The lawsuit against major social media companies is moving forward – LSB

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Social media companies YouTube, TikTok, Facebook, Snapchat and Instagram lost a key battle this week in a national lawsuit over their role in the youth mental health crisis.

The suit, which represents hundreds of parents and children as plaintiffs, alleges the platforms were designed to be addictive, subsequently harmed young users and failed to adequately warn parents of the risks involved. Those dangers include anxiety, depression, suicidality, body image issues and eating disorders, according to Lieff Cabraser, the law firm representing the plaintiffs.

The defendants, which include the platforms’ parent companies Alphabet, Google, Meta, Snap and ByteDance, argued in response that they are legally immune from the plaintiffs’ claims and asked the court to dismiss the litigation. They cited Section 230 of the Communications Act of 1996, which has long protected Internet companies that post third-party content online from legal liability in many circumstances.

On Tuesday, a federal judge in California partially rejected the companies’ request in a lengthy ruling, meaning critical aspects of the case will move forward.


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This includes claims that certain features of the platform, such as filters to blur imperfections and photos that have been edited but not labeled as such, are product defects for which the companies should be held liable. Lawyers for the plaintiffs argue that such features expose young consumers to unrealistic body ideals and cause them to compare themselves negatively to others.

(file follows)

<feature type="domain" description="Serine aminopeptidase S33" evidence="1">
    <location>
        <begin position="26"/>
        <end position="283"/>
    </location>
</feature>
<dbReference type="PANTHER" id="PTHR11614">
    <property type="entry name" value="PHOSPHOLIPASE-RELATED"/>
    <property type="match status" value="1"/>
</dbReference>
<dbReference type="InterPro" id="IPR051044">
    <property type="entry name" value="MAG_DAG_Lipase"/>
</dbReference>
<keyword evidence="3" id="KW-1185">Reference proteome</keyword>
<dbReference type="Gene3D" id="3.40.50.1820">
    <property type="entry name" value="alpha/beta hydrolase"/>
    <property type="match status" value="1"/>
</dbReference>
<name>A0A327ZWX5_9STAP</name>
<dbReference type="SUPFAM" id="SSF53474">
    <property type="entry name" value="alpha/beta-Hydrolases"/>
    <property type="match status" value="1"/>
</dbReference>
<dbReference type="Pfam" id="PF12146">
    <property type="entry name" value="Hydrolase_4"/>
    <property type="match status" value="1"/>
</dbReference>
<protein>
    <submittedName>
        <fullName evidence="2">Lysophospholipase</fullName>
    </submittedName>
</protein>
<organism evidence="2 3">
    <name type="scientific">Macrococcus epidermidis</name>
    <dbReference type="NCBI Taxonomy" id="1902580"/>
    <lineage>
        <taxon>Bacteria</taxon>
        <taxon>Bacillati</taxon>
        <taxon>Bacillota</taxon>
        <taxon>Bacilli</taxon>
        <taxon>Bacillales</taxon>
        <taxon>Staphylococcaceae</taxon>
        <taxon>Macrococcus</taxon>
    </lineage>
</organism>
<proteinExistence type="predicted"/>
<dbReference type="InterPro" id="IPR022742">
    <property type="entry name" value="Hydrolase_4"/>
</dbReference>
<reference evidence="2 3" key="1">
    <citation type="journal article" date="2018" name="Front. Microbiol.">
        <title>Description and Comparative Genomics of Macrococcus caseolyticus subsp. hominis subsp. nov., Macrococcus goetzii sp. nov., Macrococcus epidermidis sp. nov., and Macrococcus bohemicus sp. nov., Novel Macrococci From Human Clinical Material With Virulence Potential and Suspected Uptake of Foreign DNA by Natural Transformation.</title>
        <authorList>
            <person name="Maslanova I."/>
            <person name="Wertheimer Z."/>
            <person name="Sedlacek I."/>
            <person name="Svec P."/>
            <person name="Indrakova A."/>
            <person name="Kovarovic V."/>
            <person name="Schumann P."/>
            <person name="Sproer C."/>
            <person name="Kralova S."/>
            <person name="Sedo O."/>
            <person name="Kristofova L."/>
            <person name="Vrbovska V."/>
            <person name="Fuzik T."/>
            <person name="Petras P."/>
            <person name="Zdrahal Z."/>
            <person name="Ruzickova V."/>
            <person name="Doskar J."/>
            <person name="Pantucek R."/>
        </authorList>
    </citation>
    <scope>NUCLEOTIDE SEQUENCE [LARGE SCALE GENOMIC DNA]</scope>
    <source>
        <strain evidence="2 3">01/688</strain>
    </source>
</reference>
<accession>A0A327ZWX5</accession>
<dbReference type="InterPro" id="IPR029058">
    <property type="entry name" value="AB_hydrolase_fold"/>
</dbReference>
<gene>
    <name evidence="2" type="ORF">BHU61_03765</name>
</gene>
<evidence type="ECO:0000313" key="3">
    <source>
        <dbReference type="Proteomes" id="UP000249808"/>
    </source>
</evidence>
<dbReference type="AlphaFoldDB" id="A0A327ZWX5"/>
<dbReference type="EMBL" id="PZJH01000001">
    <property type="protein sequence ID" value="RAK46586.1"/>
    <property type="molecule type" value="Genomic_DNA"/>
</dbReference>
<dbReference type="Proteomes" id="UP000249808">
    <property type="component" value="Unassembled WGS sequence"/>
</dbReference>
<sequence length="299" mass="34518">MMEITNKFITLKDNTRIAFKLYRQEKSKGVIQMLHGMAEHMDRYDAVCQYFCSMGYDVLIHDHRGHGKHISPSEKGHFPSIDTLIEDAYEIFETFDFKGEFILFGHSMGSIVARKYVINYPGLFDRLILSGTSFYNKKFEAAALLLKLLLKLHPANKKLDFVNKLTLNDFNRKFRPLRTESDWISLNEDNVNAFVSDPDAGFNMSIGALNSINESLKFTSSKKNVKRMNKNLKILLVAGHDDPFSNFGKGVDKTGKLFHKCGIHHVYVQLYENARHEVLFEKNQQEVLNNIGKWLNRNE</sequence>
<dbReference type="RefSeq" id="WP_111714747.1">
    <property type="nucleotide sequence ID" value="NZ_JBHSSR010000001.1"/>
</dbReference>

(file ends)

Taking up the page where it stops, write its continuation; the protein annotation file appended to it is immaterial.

In addition, U.S. District Judge Yvonne Gonzalez Rogers found that failure to adhere to protective limits on duration and frequency of use, robust verification processes to determine a user’s age, and effective parental controls and notifications were also product design defects for which the companies could potentially be held liable.

“Today’s ruling is a significant victory for families who have been harmed by the dangers of social media,” the plaintiffs’ attorneys said in a statement. “The mental health crisis among America’s youth is a direct result of these defendants’ deliberate design of harmful product features.”

Rogers noted that social media companies have a duty to their users when they create certain products that may be defective, and that they can be sued for negligence related to those defects.

However, Rogers rejected some of the plaintiffs’ claims, including that social media companies can be held responsible for private messaging features, the timing and grouping of notifications about other users’ content and algorithmic recommendations that match minors with adults. It ruled that Section 230 shields companies from liability because these actions fall squarely within the realm of “publicity,” which federal law largely protects.

Reuters reported that a spokesman for Alphabet, the parent company of Google and YouTube, described the allegations in the lawsuit as “simply false,” adding that it had always worked to protect children. A TikTok spokesperson told Reuters the platform has “robust safety and parental control policies.”

In addition to this nationwide lawsuit, a group of 41 states and the District of Columbia sued Meta last month, alleging the company intentionally hooked young users on its platforms, which include Facebook, Instagram and WhatsApp. School districts in the US have also sued social media companies on similar grounds. In June, a Maryland school district sued the parent companies of Instagram, Facebook, TikTok, Snapchat and YouTube for creating harmful product features that have created a “mental health crisis among America’s youth.”

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